$14M Malware Ad-Hijack Scam Infects 500k US PCs

Dennis Faas's picture

Seven people have been indicted by the U.S. Department of Justice for allegedly infiltrating millions of computers and using them to pocket some $14 million in fraudulent advertising revenue.

Six of the defendants hail from Estonia and one from Russia. According to the U.S. Department of Justice, the seven were able to gain access to an estimated four million computers worldwide, and infect them with a form of malware that successfully diverted web traffic to sites that would pay the scheme's participants a percentage of advertising revenue.

When users of these infected computers attempted to navigate to sites like Netflix, Amazon, and iTunes, they instead arrived at websites featuring the defendants' preferred advertisements. (Source: wsj.com)

"First of its Kind" Fraud Case

The case is garnering considerable attention because the defendants allegedly set up their own "rogue web servers" that rerouted Internet traffic to their sites.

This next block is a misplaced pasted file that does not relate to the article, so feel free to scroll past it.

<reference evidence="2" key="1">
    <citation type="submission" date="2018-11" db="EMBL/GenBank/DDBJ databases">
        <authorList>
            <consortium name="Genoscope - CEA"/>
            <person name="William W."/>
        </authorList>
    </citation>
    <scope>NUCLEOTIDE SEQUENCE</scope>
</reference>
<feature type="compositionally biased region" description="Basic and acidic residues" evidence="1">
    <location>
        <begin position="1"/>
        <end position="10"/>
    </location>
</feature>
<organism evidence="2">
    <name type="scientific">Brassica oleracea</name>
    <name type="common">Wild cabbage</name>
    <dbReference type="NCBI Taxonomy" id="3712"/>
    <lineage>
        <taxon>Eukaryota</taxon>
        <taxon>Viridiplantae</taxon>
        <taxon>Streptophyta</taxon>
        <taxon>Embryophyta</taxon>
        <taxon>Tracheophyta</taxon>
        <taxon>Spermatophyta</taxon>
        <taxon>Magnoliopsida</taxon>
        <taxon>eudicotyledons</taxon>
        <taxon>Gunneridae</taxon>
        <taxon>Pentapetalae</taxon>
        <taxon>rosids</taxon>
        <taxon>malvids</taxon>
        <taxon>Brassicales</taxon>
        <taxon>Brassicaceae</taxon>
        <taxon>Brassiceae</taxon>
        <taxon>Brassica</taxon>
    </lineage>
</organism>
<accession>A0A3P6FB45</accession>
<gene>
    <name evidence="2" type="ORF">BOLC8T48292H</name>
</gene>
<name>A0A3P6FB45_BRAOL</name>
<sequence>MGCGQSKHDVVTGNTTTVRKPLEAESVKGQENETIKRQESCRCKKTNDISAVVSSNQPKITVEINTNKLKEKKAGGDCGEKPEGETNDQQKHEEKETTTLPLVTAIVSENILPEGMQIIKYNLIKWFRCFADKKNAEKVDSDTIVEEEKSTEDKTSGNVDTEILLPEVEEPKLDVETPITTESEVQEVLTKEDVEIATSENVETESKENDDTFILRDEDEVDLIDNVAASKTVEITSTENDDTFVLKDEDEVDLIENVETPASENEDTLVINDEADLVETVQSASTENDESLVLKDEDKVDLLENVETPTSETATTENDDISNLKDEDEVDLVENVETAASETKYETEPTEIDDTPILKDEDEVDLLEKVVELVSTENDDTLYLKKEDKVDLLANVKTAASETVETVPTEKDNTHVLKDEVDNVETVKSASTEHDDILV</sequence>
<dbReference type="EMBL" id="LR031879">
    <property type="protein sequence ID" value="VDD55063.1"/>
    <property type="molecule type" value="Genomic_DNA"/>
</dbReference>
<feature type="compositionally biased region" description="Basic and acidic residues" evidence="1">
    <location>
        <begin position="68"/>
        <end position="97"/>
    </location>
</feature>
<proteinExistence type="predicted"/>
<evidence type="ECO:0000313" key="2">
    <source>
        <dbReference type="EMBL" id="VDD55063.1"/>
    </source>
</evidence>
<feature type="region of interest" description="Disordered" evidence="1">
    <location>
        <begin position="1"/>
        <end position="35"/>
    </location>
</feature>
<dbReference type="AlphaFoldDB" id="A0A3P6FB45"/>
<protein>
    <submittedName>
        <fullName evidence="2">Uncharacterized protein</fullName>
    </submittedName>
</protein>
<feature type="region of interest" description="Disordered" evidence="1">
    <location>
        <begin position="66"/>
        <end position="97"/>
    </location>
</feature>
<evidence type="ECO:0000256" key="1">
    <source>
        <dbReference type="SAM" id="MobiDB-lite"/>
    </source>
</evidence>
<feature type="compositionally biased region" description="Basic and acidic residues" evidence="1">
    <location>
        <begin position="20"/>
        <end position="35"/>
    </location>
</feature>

According to one report, a user of an infected computer who clicked on an American Express credit card advertisement, for example, was instead rerouted to a web page for "Fashion Girl LA". (Source: pcworld.com)

The group's tinkering with web traffic to advertisements in this way was widespread.

According to U.S. Attorney Preet Bharara, this tactic is entirely new and makes this case the "first of its kind". The use of these rogue servers allowed the suspects to accumulate large revenues in a relatively short time.

500,000 U.S. Computers Infected

Although none of the suspects is American, an estimated 500,000 (or one-eighth) of the computers they infected are located in the United States.

This was a well-organized, well-planned fraud. The plan was originally hatched in 2007 and ran successfully until this year, when it was first discovered at -- of all places -- NASA (National Aeronautics and Space Administration), where about 130 computers were affected by the team's malware.

The six Estonians are now in custody. However, the Russian suspect, Audrey Taame, has yet to be found.

In total, the group face twenty-seven counts of wire fraud, conspiracy, money laundering, and related charges.

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